* Another “link(Brainstorms and Raves – BBC News Styleguide”: from Brainstorms and Raves, the BBC has published its “style guidelines(BBC News Styleguide)”: for news journalism. I doubt it’ll help with my spelling.
* has an article by Tom White entitled “Memoization in Java Using Dynamic Proxy Classes”. It details a design for a transparent caching layer for functions.

I’m off to the “Leeds Festival”: this weekend, and I was supposed to have the first draft of my second article on Java and RSS done before I go. Whilst no-one was waiting for it especially, I’m very annoyed at myself that I didn’t get it done it time. All the background research is done, I just have to write it up – its 4 hours work at the most, and I’ve had two weeks to do it since I set this self-imposed deadline. I am supposed to be going to see “Beck”: at the “Brixton Academy”: tomorrow, but between a potentially long day at work and the need to get things ready before I head “up north(Guardian online – It’s grin up north)”:,7521,1014134,00.html on Friday, I might give it a miss – if so I’ll attempt to get something done.

web standards, noun

A large stick or cudgel, used by the slightly more anal-retentive to beat the slightly less anal-retentive.

Just a quote from “The Devils Dictionary”:, courtesy of Tom Coates’ “”: At least it was until the dictionary seemed to vanish – the domain homepage then being replaced with the following:

The difference between

find /local/www -print | grep error_log | xargs rm


find /local/www -print | xargs rm

is subtle,

but very, very important.

Another gem from the “oh sh*t” school of Unix administration!

What is it with windows? When I tell it to kill a program, it should do what it says! Fine, bring up all the dialogs warning be that I might damage my data that you want, but when I say End Process it should end the process! When I kill -9 something on UNIX /Linux, it dies and stays dead. This problem seems to be indicitive of windows as a whole. Time and again it tries to do much for you. I wouldn’t mind if Windows was the Nanny State of operating systems, if it worked! If you are going to take control out of the users hands you’d better know what you are doing. Linux doesn’t try to do too much itself, but at least it works goddamit!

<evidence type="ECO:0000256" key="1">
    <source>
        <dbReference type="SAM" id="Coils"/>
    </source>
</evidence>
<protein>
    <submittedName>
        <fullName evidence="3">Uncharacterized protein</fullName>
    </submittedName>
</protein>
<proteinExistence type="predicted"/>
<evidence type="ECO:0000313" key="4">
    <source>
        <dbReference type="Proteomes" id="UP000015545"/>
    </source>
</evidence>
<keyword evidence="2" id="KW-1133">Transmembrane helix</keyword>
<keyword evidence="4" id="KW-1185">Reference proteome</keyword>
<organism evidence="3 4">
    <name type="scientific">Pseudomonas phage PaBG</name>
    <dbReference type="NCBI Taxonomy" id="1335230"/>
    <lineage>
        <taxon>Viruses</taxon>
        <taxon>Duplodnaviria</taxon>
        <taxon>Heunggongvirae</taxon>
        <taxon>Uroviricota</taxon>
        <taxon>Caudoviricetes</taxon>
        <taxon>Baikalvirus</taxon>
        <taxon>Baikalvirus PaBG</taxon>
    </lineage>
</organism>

From a statement over at the “FSF(Free Software Foundation)”:

According to the Journal, Mr Heise announced that SCO would challenge the GPL’s “legality” on the ground that the GPL permits licensees to make unlimited copies of programs it covers, while copyright law only allows a single copy to be made. The GPL, the Journal quoted Mr Heise as saying, “is preempted by federal copyright law.”

This argument is frivolous, by which I mean that it would be a violation of professional obligation for Mr Heise or any other lawyer to submit it to a court. If it were true, no copyright license could permit the licensee to make multiple copies of the licensed program. That would make not just the GPL “illegal.” Mr Heise’s supposed theory would also invalidate the BSD, Apache, AFL, OSL, MIT/X11, and all other free software licenses. It would invalidate the Microsoft Shared Source license. It would also eliminate Microsoft’s method for the distribution of the Windows operating system, which is pre-loaded by hard drive manufacturers onto disk drives they deliver by the hundreds of thousands to PC manufacturers. The licenses under which the disk drive and PC manufacturers make multiple copies of Microsoft’s OS would also, according to Mr Heise, violate the law. Redmond will be surprised.

Not being one to blow my own trumpet (well, actually I am) but I made a “similar point(magpiebrain – SCO’s attack on the GPL)”: a while back.